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Emily Graslie: From Art to Artifacts

Written By: Dominika Wlodarczyk

Finding a true passion for something can happen at any point in your life. Emily Grasile found hers while she was finishing college. On Tuesday November 14, Emily Graslie came to Aurora University to share her story.

Graslie began by talking about the left brain/right brain theory and how it may not be all that relevant to everyone. Graslie was studying to be an art major at the University of Montana. Her specialty was painting beautiful landscapes. For her thesis project, Emily painted a landscape 8ft tall and about 13ft wide, titled 20 Miles East of Faith. While Graslie was at the University of Montana, she went to the zoological museum that they had on campus and saw a piece called The Evolution of a Feather. Graslie was very intrigued by the series of drawings. Shortly after that, she started volunteering at the museum.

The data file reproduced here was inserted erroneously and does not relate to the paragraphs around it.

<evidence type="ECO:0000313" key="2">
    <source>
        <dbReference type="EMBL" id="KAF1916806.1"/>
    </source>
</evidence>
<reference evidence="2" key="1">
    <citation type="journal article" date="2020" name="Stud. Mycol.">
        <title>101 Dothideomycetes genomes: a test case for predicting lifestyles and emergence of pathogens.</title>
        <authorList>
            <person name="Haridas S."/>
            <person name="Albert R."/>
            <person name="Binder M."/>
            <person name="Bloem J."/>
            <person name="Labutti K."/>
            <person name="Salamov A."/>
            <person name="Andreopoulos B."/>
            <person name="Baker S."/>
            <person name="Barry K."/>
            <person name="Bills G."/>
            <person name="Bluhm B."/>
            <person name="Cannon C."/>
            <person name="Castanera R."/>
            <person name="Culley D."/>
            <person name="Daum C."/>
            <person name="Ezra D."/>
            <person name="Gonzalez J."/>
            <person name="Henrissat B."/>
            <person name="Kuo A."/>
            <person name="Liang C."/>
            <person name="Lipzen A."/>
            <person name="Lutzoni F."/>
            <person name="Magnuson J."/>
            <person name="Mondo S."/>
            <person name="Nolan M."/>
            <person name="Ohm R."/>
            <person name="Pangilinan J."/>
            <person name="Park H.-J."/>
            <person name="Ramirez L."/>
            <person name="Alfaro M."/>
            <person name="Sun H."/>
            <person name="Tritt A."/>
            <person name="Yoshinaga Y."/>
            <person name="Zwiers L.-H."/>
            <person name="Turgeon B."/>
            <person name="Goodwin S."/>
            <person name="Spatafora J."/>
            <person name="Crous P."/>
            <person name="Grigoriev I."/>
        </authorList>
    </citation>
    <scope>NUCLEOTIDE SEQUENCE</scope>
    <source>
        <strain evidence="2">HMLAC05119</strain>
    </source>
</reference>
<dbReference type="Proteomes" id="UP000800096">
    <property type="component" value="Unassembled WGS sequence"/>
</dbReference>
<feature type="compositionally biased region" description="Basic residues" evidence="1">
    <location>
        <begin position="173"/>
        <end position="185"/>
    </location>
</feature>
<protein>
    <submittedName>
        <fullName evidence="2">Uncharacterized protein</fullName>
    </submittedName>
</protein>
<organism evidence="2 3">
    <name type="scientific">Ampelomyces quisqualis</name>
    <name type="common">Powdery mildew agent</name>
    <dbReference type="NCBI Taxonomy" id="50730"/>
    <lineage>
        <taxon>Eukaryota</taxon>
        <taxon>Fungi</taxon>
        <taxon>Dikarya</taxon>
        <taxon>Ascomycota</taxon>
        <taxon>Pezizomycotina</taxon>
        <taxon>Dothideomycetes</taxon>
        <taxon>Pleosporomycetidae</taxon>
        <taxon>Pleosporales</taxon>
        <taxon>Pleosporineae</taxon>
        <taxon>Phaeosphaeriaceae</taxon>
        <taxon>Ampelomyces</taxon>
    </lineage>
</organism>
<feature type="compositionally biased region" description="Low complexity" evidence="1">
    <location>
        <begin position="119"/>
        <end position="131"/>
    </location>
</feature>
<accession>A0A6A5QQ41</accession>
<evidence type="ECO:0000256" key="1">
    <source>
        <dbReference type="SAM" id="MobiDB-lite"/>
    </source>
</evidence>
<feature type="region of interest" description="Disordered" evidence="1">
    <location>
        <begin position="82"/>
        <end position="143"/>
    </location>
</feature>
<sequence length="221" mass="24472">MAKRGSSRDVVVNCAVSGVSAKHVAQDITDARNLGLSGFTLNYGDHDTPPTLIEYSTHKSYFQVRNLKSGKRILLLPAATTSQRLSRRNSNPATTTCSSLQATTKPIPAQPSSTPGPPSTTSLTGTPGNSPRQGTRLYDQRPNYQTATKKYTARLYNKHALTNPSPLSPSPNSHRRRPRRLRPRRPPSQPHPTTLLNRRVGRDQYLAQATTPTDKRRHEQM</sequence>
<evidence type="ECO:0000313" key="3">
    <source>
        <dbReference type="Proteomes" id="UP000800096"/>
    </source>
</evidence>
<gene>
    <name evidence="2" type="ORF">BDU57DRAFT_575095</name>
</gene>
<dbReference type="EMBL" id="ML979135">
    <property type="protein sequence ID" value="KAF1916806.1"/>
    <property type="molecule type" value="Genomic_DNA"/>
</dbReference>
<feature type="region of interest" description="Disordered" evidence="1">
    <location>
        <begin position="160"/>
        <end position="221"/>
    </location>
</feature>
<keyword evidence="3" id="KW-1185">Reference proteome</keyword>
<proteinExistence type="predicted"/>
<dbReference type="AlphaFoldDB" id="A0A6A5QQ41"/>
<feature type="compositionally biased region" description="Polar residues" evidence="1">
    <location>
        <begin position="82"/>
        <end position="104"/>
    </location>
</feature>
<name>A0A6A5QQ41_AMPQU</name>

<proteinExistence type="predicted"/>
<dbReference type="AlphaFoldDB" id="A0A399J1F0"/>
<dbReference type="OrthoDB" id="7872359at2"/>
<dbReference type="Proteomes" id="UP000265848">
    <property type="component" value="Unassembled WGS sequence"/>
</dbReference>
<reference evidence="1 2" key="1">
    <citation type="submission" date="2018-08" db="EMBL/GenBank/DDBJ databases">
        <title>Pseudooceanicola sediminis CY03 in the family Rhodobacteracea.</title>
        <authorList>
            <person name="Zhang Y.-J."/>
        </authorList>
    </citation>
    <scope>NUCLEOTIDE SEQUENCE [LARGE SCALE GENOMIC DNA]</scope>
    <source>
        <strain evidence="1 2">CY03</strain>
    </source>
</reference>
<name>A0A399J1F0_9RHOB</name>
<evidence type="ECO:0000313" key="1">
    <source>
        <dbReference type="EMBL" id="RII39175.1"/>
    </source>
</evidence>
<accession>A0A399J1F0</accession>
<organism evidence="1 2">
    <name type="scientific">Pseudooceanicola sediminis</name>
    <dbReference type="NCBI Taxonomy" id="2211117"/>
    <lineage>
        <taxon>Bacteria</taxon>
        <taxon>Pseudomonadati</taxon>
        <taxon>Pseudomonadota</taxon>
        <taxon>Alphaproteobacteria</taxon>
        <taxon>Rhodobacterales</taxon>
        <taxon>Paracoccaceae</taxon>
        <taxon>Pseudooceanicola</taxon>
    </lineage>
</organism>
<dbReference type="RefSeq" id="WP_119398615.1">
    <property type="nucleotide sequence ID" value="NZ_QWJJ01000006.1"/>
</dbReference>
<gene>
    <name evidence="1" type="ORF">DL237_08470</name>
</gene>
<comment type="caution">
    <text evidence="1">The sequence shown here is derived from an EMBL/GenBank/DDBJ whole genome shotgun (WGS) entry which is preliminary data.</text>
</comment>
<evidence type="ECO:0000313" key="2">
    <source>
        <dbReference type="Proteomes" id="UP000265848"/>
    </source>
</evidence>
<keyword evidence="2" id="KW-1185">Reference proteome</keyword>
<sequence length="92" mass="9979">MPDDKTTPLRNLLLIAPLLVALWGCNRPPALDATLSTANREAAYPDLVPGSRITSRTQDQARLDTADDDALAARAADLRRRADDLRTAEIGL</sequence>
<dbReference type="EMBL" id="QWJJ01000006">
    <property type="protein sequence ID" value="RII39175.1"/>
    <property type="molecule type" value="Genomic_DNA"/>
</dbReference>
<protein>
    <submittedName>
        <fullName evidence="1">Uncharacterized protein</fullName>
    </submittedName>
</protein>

When Graslie saw all of the different specimens at the museum, she felt very connected to the history, and began to photograph and draw them. Graslie wanted to connect with other people who had a passion for zoological collections, so she decided to create a blog to share her work. Graslie set up an art show on campus to raise awareness about Montana’s natural history. Her blog brought her to the attention of Hank Green. Green is a very popular creator on YouTube with a large following. He gave Graslie a visit at the museum and filmed her giving a tour for an episode of Volgbrothers. After the visit, Green asked Graslie if she would be interested in hosting her own YouTube show. That is how Emily got started with Brain Scoop. Brain Scoop started producing episodes in January 2013. The show had its big break when Graslie devoted six episodes to the museum’s acquisition of a wolf. In April 2013, Graslie and her producer flew to Chicago to film the Field Museum’s annual members’ night. While there, Graslie was asked by Bill Stanly, the collections curator, if she would be interested in producing a show like the Brain Scoop at the Field Museum.

Since then, Graslie has been producing episodes for Brain Scoop at the Field Museum. The videos consist of interview-style videos, research focused interviews, solo hosted videos, and even small expeditions. When asked what she loves the most about her job, Graslie responded with, “incredibly challenging but incredibly rewarding. There is always a new challenge and a new project.” The Field Museum gave Graslie the first ever job title of “Chief Curiosity Correspondent.”